Winter Recipes Worth Trying


There is nothing like warming up with a hot plate of delicious, nutritious food on a cold day.

My favorite winter nights are those spent curled up by the fireplace with a hot drink and a good book after having eaten satisfying meal. During winter it is common to crave rich comfort foods that are hearty and warm. The good news is that these foods, with the right ingredients, can also be healthy. Try some of these recipes next time you need your comfort food fix!

BLT Mac & Cheese

It is hard not to love the warm, cheesy goodness that is Mac & Cheese. This recipe combines the traditional Mac & Cheese taste with the components of a BLT sandwich. The bacon adds savory flavor and some crunch.  Spinach, squash, and tomato provide this dish a full serving of vegetables. Spinach also helps with digestion by protecting the mucous lining of the stomach and contains vitamins and minerals that can improve skin health.

BLT Mac and cheese

Photo: Parade

Chicken Enchiladas

This recipe takes a bit of time, but I promise you the end result is worth it. You can also refrigerate the extra enchiladas without the final layer of sauce to eat later. Chicken is an excellent source of protein. Substitute whole-wheat tortillas for the traditional corn and brown rice for long grained rice to increase the amount of complex carbohydrates. Pair with a side of green salad and you’ve got yourself a meal!

chicken enchiladas

Photo: Racheal Ray

Chocolate Chip Banana Walnut Bread

Banana bread is one of my all time favorite things to bake. It is also a great way to make use of overripe bananas that you would just end up throwing away. It is so easy to prepare and will leave your kitchen smelling amazing. As if that’s not enough, bananas are also high in potassium, which helps the body eliminate excess salt and water. Check out this recipe on a blog written by a former UC Davis student!

banana breead

Photo: Tablespoon

Spiced Hot Chocolate

A flavorful version regular hot chocolate, this spiced hot chocolate recipe is extremely simple to make. The spicy flavor of the chili powder and cinnamon adds to the richness of the chocolate for a combination of spicy and sweet. Cinnamon is high in antioxidants and helps control blood sugar levels. This recipe also contains calcium, protein, and riboflavin (a B vitamin).  

Spiced Hot Chocolate WIDE

Photo: Core power yoga

Best Foods for Recovery


Being sick is the worst, especially in college when there are so many other things students would rather being doing. Although it is common to lose your appetite when you’re sick, good nutrition is actually an essential part of recovery! During illness the body uses nutrients faster than usual to repair the immune system. Sickness, fever, and infections increase your metabolism by about seven percent for each degree the body temperature rises above 98.6 degrees Fahrenheit. Therefore if sick people do not eat enough, they end up using their own body fat and muscles for energy and nutrients. Without proper nutrition, the immune system becomes less effective and less able to fight infections. Here are suggestions for what to eat to get on a speedy road to recovery.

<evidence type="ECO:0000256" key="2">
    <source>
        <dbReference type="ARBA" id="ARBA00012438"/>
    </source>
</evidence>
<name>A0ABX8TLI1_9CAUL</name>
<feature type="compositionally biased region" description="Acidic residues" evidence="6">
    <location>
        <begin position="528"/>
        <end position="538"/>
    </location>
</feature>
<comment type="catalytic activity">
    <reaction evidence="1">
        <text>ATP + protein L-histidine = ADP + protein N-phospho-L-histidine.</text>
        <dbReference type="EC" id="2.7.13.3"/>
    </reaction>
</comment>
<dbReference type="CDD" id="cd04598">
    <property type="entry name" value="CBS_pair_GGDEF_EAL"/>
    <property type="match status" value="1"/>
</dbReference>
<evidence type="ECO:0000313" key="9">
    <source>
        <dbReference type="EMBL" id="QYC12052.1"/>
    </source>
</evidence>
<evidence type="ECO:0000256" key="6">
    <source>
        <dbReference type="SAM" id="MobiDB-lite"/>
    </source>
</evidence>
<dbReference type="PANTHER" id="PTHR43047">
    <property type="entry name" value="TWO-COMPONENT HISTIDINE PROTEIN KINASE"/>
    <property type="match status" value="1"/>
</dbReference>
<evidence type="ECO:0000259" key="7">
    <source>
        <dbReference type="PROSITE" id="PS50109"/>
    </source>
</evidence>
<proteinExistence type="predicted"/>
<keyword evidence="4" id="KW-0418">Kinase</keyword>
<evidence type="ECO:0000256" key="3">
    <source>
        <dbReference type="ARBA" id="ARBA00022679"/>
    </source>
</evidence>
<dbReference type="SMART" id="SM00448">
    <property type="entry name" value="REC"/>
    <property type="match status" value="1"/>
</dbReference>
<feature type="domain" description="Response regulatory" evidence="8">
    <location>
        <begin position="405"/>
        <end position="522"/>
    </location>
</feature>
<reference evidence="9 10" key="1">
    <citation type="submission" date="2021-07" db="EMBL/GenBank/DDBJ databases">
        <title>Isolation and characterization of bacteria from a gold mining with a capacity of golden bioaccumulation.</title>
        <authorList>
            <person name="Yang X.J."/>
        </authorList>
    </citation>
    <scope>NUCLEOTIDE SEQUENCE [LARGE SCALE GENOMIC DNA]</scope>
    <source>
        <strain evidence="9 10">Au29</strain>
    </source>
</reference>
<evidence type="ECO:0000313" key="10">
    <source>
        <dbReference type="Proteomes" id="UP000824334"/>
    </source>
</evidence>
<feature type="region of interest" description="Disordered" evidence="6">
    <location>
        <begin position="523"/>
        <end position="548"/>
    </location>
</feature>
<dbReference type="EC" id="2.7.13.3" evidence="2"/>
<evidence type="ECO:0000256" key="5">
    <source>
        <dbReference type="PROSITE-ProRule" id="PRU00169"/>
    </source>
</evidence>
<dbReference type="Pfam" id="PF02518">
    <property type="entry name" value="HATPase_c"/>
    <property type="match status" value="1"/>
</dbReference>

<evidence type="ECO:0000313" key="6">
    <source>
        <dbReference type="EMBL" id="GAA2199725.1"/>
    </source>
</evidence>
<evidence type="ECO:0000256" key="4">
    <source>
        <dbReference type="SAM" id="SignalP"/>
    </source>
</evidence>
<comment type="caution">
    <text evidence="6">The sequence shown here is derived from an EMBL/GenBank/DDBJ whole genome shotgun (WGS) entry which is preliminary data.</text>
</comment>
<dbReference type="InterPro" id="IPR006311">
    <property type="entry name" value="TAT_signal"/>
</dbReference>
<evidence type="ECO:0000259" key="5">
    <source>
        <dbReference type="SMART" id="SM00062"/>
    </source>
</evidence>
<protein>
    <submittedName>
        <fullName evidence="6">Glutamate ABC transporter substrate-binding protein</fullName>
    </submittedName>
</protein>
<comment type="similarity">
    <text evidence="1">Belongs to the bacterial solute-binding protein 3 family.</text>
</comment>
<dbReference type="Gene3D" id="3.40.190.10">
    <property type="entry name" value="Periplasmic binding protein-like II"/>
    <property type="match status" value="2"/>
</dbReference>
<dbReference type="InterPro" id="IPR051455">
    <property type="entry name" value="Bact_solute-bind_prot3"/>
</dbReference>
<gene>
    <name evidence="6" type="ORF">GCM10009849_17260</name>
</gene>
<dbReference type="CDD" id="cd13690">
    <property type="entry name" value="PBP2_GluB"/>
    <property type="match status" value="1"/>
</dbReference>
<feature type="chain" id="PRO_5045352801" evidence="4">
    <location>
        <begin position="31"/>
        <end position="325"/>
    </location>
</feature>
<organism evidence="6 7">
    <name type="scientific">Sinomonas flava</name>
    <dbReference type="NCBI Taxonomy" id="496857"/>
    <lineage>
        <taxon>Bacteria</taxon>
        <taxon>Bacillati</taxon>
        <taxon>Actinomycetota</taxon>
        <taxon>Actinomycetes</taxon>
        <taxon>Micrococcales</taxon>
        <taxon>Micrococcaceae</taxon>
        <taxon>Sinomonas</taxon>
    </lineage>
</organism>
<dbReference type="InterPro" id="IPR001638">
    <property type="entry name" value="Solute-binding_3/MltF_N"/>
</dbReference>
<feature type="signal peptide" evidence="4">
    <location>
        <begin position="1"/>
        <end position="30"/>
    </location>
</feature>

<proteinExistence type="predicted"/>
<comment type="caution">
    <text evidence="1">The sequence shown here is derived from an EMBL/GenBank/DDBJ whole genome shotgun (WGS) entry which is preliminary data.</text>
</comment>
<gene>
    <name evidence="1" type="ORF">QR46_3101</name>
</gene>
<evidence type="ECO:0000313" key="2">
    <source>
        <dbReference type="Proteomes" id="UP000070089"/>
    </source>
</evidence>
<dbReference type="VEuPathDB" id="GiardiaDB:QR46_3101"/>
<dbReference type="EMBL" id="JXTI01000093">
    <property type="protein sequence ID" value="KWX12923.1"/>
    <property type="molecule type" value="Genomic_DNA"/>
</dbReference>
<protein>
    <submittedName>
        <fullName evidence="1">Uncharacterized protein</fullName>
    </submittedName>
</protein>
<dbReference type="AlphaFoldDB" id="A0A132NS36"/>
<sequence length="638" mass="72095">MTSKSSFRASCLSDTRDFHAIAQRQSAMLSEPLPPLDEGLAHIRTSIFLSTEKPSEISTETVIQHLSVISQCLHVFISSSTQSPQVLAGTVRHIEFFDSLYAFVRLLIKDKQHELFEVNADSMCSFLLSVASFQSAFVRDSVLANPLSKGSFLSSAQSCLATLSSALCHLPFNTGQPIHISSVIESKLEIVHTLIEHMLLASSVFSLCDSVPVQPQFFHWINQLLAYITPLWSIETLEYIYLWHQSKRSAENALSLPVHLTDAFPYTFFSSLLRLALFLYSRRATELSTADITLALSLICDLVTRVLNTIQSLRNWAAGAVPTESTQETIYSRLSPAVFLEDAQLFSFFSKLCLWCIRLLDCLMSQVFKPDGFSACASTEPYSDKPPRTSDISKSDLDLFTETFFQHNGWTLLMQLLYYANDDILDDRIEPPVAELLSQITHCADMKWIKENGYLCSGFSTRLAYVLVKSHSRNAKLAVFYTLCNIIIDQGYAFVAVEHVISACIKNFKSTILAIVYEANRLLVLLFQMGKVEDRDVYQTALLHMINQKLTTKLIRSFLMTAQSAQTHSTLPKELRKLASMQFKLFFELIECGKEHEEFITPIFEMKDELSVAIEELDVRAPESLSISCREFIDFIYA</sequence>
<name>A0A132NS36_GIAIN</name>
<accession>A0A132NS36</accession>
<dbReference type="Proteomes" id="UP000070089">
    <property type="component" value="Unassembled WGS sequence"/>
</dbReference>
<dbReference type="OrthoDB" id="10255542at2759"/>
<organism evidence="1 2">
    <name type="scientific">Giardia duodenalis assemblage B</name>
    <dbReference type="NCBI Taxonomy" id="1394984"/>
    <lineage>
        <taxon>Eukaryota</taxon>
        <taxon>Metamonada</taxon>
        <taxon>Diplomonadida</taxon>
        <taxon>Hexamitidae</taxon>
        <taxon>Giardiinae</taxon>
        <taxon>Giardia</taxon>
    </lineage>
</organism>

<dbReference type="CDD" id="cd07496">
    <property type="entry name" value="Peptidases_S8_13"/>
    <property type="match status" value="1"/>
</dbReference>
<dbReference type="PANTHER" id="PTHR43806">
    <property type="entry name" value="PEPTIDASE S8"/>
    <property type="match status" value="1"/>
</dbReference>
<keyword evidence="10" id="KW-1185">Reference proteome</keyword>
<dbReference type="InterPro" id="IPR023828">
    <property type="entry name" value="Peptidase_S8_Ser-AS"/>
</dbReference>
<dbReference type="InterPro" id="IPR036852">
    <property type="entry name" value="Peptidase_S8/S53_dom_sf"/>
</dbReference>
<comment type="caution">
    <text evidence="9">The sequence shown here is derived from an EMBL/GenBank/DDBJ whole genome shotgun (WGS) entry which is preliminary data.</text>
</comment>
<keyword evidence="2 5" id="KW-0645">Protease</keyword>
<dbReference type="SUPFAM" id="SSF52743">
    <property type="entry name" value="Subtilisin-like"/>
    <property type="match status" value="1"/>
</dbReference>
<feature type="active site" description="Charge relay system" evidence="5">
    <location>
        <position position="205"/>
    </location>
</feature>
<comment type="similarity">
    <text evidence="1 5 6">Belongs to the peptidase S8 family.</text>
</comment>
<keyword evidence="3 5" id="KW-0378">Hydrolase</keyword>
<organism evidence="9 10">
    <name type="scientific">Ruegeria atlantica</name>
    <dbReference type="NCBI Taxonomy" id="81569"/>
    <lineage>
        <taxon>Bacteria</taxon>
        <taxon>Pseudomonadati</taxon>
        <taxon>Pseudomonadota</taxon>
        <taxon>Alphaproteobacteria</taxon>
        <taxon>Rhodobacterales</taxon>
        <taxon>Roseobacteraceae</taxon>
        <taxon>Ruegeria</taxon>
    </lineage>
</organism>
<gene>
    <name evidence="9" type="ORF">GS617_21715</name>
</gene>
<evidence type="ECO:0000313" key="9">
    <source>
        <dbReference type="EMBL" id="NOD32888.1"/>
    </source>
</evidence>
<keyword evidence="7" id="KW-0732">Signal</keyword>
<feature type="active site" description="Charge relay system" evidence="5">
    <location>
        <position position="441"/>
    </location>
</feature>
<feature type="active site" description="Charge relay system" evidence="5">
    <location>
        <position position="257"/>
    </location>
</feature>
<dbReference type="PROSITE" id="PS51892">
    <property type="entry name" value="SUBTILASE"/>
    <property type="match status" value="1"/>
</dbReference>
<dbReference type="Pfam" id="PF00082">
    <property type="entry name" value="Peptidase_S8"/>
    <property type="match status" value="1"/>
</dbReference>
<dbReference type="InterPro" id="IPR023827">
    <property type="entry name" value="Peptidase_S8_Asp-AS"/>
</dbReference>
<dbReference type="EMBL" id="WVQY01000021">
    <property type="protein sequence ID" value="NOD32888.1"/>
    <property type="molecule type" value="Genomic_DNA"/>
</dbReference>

Common cold (runny nose, sneezing, nasal congestion, sore throat, cough and/or mild fatigue):

  • Hydration is incredibly important with a cold. Water is an option, however it is not the only way to hydrate. Tea and broth are both excellent options. Juice with vitamin C will help your immune system, but should be diluted with water to cut down sugar content, which can hinder immunity.
  • A Mediterranean style diet, with small amounts of lean meat, plenty of vegetables and fruit of different types and colors as well as monounsaturated fats, can help the body clean up the chemicals that cause the inflammation
  • Vitamin A has an antioxidant effect, and helps boost your immune system. Vitamin B complex helps with the formation of antibodies (another boost to your immune system), iron prevents anemia and zinc helps with cell formation.

Flu-like symptoms (low-grade fever, achy or cramping muscles, nausea, and headache):

  • Prevent dehydration by drinking 8 to 12 cups of liquid a day. If drinking is difficult, take a teaspoon of liquid every minute or so. Water can be absorbed by the tissues of the mouth without entering the stomach.
  • Avoid dairy products, fatty and greasy foods, fried foods, highly seasoned food, caffeine, and alcohol until you have returned to normal. These can irritate the stomach easily.
  • Try having more frequent meals, or little snacks throughout the day, like a piece of toast, then some milk, and later on a piece of fruit. Chicken soup is also an excellent mini-meal. There are even some tests in recent literature that suggest that chicken soup has anti-inflammatory properties caused by viral infections.
  • To recover from an upset stomach, start with the Stage 1 foods below and slowly advance to Stage 2.

Stage 1

Stage 2

Broth (chicken, beef, vegetable)Club sodaSports drinks (low-sugar)Tea (without milk or cream)Honey


Hard candy

Fruit juice


Bread, bagels, rolls, tortillasCheeseCerealsCrackers (low fat and low fiber)Cereals (low fat and low fiber)


Fruits and vegetables (without skin)

Lean meats (unseasoned)

Muffins (low fat and low fiber)

Tofu and soy-based products

Pasta, noodles, and rice

Soup (chicken, beef and/or vegetable)

Tomato soup (water-based)


How to Beat the Winter Blues


It is common to feel down in the cold months following the holiday season. Days are shorter, the sun isn’t shining as much, and sickness is more common. These factors can drive you to feel sluggish and unmotivated. The good news: you can combat all that with the right diet! Having the winter weather blues is tough enough, but when you’re not getting all the right nutrients it can only get worse. Here’s how to find out if what you’re lacking this season is more than just warmth and sunshine.

  • Folate and vitamin B12 may influence mood by playing a role in the production of serotonin, production a neurotransmitter in your brain that contributes to feelings of well-being and happiness. Add foods rich in folate and/or vitamin B12, such as fortified whole-grain breakfast cereals, lentils, oatmeal, beets, shellfish, wild salmon, low-fat dairy and eggs., to boost your consumption of these two important nutrients.